The city also has landed the NCAA championships in 2010, and plans to be at the front of the line for other major events. Oregon track and field, in other words, is undergoing the same sort of big-bucks, high-profile metamorphosis its football program enjoyed over the past decade, mostly at the direction of Knight, the former Oregon miler and Nike CEO.

It's easy for the average person to scoff, even chafe, at the Nike influence, and the mind-numbing Swooshing of an otherwise pleasant track facility.

But it's also easy to just fuggedaboutit, at least for a few, glorious minutes, when the gun fires and world's greatest athletes turn Hayward from a monument to those long gone to a dream playground for its greatest current stars.

On Sunday, Eugene's track faithful again watched history unfold in heart-stopping fashion.

They stood for the last four laps as Paul Koech ran away with the grueling 3,000-meter steeplechase, riding a wave of sound that seemed to carry the Kenyan on the way to a track-record 8:08.08.

They went berserk as hometown underdog Nick Symmonds pulled the upset of the day, winning the men's 800 meters in 1:44.54.

They held their breath as Liu Xiang, Chinese gold medalist and world-record holder, beat America's Anwar Moore by an eyelash — a hundredth of a second — to win the 110 hurdles in 13.23 as America's Allen Johnson tripped his way out of the lead.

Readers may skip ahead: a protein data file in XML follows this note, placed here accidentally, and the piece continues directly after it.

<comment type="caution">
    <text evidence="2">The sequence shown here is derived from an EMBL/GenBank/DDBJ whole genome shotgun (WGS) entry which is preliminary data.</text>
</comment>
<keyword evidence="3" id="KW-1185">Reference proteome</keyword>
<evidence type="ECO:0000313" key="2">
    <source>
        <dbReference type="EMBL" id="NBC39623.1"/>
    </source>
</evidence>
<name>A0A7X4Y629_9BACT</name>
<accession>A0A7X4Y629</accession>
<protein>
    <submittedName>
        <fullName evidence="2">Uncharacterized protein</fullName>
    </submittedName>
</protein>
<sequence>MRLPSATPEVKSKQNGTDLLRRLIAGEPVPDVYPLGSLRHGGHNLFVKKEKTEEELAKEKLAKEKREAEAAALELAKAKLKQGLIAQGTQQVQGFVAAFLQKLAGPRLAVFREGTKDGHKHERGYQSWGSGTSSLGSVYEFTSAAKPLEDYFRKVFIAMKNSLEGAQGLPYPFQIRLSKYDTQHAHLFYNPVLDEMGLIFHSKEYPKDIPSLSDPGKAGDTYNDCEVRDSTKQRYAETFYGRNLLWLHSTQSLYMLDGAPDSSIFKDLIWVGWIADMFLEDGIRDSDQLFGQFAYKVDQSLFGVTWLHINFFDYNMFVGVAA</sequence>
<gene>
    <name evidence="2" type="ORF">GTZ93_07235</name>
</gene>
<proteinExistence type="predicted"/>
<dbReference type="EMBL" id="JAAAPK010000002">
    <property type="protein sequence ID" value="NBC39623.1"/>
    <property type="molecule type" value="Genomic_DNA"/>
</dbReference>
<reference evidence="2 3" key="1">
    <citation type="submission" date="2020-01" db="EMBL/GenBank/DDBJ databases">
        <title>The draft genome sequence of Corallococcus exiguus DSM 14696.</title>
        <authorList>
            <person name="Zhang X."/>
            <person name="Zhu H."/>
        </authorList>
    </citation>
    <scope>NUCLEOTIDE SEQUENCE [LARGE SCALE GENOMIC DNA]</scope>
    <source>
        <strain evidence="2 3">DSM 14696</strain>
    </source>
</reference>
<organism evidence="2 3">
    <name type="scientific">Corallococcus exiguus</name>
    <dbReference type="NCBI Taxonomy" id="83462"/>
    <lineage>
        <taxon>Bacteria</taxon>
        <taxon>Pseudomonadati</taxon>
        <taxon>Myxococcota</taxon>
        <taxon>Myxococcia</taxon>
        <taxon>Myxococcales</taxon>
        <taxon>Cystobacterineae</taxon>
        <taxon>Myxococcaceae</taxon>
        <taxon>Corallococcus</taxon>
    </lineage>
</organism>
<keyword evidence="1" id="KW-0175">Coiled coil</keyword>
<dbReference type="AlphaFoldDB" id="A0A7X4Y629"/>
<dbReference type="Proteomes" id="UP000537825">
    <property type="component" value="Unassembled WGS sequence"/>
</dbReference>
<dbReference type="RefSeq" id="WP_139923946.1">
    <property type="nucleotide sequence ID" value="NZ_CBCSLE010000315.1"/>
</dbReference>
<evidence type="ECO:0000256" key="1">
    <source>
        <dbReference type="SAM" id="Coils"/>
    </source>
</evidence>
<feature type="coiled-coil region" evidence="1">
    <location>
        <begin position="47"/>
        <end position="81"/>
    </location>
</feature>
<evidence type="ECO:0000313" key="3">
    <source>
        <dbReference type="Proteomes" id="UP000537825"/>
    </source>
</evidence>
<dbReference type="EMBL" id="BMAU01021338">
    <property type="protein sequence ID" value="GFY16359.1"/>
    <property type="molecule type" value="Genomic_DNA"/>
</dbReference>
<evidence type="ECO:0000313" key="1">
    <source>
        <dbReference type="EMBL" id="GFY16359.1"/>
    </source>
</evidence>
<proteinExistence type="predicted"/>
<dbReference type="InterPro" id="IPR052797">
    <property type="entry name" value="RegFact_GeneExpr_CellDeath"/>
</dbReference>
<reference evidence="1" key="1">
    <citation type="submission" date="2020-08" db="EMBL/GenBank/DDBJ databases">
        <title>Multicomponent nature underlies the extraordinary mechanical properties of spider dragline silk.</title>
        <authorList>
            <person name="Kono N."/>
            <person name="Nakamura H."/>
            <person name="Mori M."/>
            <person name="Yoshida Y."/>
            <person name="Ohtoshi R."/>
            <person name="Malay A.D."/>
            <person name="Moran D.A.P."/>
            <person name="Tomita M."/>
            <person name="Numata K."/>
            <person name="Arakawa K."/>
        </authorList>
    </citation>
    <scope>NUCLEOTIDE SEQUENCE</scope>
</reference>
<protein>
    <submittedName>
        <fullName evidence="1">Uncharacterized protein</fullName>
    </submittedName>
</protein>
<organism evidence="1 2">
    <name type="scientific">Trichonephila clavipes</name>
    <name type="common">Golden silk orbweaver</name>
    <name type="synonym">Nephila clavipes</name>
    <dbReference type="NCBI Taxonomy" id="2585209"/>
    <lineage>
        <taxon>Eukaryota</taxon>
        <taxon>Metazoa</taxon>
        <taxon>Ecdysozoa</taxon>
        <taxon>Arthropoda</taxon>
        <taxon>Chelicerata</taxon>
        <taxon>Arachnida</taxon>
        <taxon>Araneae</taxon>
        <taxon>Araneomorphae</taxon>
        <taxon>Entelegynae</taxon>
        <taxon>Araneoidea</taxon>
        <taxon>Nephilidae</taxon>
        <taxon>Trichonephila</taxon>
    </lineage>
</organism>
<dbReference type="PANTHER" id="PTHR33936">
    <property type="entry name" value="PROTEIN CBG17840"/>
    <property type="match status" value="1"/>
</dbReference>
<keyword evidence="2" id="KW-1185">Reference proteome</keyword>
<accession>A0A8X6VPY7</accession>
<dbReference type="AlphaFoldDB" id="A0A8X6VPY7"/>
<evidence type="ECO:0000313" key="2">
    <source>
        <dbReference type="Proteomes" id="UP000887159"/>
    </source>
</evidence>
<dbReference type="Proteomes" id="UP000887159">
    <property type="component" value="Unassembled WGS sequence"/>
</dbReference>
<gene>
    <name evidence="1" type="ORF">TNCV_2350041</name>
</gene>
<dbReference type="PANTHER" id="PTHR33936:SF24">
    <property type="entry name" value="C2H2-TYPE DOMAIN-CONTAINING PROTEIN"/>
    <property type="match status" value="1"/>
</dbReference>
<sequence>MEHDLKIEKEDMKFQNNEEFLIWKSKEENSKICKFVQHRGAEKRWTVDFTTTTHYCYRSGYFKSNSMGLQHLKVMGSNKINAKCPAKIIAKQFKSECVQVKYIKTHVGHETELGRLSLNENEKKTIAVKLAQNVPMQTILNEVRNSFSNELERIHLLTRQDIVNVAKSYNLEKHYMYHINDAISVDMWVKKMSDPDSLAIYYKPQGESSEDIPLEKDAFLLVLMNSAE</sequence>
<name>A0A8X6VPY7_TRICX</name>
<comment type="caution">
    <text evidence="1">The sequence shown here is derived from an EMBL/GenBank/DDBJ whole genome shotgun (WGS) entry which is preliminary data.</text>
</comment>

But they saved their biggest cheers of the day for longtime Eugene-area resident Maria Mutola of Mozambique, who continued one of the most amazing streaks in sports by winning the Pre Classic 800 for the 15th straight year.

"I hope to come back next year," she said, breathing hard at the finish. "And then I'm retiring."

After her deserved victory lap, all that remained was the Bowerman Mile, which saw Komen beat Kenyan-turned-American Bernard Lagat, the Washington State grad, by more than two seconds, with Kenyan Alex Kipchirchir finishing third.

The mile, replaced by the 1,500 meters, is rarely run at high-profile track meets anymore. But it's worth noting that Sunday's race made history in its own, fitting way, especially in a place built by distance runners: Nine of the 10 runners finished the mile in less than four minutes, a feat first accomplished in America 50 years ago this month by Californian Don Bowden, who cheered from the stands.

A lot of American towns would scarcely notice this. Eugene gave it a bear hug.

"This stadium, it's not exactly state of the art," said Dathan Ritzenhein, who moved here from Colorado recently to compete in the milder climate and lower elevation. "But it's just runner-friendly. It's the fans, the noise, the weather, all of it. "

The city's great running tradition is built on the backs of legendary coach Bill Bowerman, Pre and others, yes, but it's also because "in Eugene, you're not next to a lot of other distractions ... like pro sports teams," Ritzenhein said. "The closest thing to here is Portland or Seattle. And as you can see, people are still out here packing the stands. It's really something special."

Ritzenhein finished fourth in the 2-mile, with a far-and-away personal-best 8:11.74. For years, Hayward Field has been a favorite stop for him.

Now it's home.

Can Eugene really handle being Track Town, USA, once more?

He smiles.

"If they can do it anywhere," he says, "it's here."

Ron C. Judd: 206-464-8280 or rjudd@seattletimes.com